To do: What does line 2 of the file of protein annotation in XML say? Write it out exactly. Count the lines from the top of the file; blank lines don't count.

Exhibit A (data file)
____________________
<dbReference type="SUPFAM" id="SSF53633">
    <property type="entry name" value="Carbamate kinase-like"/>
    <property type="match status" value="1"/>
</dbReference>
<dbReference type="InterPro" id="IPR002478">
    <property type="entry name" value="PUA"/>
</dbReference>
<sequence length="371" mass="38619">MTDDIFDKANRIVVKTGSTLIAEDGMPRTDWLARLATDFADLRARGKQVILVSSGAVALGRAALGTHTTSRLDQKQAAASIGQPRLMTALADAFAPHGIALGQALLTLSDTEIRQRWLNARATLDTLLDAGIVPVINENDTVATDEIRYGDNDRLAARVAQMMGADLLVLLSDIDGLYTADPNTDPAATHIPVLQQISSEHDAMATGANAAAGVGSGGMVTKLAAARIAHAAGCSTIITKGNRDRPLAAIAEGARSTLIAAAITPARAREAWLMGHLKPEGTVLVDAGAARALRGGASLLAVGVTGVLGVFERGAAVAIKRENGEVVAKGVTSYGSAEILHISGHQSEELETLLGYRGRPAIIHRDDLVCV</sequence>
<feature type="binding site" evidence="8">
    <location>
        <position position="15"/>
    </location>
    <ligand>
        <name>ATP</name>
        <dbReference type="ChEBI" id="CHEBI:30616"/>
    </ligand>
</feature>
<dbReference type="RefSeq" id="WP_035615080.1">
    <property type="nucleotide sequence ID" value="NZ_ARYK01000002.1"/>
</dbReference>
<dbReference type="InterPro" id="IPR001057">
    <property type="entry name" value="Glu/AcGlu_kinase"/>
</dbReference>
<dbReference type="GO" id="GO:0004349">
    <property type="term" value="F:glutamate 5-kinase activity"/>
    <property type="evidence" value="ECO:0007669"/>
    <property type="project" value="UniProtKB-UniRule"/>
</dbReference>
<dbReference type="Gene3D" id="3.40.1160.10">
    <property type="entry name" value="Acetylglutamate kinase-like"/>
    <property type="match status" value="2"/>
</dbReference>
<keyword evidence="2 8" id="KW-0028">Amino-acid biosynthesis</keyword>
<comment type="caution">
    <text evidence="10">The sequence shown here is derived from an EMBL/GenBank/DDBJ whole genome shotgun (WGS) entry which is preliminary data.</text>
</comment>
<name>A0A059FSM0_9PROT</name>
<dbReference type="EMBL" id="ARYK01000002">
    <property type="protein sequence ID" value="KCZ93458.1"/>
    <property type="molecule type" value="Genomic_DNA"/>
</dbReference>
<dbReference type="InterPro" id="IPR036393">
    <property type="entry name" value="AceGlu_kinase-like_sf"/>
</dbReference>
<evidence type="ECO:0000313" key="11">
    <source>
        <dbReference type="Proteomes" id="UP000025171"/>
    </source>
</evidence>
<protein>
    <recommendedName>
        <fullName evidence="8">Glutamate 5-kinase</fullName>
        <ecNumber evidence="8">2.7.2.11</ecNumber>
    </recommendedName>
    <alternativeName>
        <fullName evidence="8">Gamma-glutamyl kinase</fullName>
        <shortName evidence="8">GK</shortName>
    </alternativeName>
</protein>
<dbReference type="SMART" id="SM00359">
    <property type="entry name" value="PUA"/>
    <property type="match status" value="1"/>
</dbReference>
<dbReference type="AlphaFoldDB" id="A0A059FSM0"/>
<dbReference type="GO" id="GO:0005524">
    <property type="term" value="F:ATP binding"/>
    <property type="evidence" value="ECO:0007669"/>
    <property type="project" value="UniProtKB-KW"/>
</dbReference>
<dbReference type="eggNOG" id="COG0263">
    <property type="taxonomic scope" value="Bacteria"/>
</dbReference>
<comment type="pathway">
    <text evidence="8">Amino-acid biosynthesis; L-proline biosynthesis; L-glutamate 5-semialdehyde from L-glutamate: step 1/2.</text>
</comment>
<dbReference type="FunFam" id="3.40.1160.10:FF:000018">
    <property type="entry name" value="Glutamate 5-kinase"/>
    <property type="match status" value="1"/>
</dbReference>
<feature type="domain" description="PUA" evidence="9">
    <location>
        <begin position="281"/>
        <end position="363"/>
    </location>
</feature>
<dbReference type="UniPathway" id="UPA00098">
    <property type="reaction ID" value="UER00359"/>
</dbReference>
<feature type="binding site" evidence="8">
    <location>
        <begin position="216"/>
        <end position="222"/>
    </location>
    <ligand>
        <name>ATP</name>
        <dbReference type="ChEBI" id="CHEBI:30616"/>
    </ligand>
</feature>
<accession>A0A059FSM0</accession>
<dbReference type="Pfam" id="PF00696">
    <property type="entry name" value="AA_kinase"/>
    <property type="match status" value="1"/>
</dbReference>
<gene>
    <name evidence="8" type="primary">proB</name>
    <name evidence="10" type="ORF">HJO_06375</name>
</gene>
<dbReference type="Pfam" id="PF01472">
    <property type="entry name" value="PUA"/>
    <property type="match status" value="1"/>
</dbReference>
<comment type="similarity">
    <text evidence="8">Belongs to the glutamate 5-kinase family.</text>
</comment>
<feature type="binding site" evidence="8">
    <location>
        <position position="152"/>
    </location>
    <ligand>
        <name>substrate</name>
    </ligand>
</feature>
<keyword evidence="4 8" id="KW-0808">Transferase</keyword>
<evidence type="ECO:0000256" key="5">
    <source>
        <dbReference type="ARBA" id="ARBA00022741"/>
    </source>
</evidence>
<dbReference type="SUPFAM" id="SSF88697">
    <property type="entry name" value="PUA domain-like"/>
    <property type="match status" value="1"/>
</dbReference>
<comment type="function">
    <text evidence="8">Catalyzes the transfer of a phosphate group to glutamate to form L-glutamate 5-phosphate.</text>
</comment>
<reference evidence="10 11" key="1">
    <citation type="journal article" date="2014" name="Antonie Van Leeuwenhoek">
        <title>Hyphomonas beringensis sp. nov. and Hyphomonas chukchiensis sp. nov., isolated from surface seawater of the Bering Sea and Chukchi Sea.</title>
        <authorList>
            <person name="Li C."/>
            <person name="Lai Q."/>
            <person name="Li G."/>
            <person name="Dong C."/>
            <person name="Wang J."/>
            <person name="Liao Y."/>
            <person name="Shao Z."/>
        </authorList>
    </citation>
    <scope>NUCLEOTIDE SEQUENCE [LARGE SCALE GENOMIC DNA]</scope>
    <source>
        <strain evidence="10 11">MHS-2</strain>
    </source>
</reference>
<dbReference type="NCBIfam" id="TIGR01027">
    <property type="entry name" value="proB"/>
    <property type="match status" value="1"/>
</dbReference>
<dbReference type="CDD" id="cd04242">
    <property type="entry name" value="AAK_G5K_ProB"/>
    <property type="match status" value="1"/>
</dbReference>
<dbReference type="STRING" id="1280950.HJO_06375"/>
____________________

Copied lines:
    <property type="entry name" value="Carbamate kinase-like"/>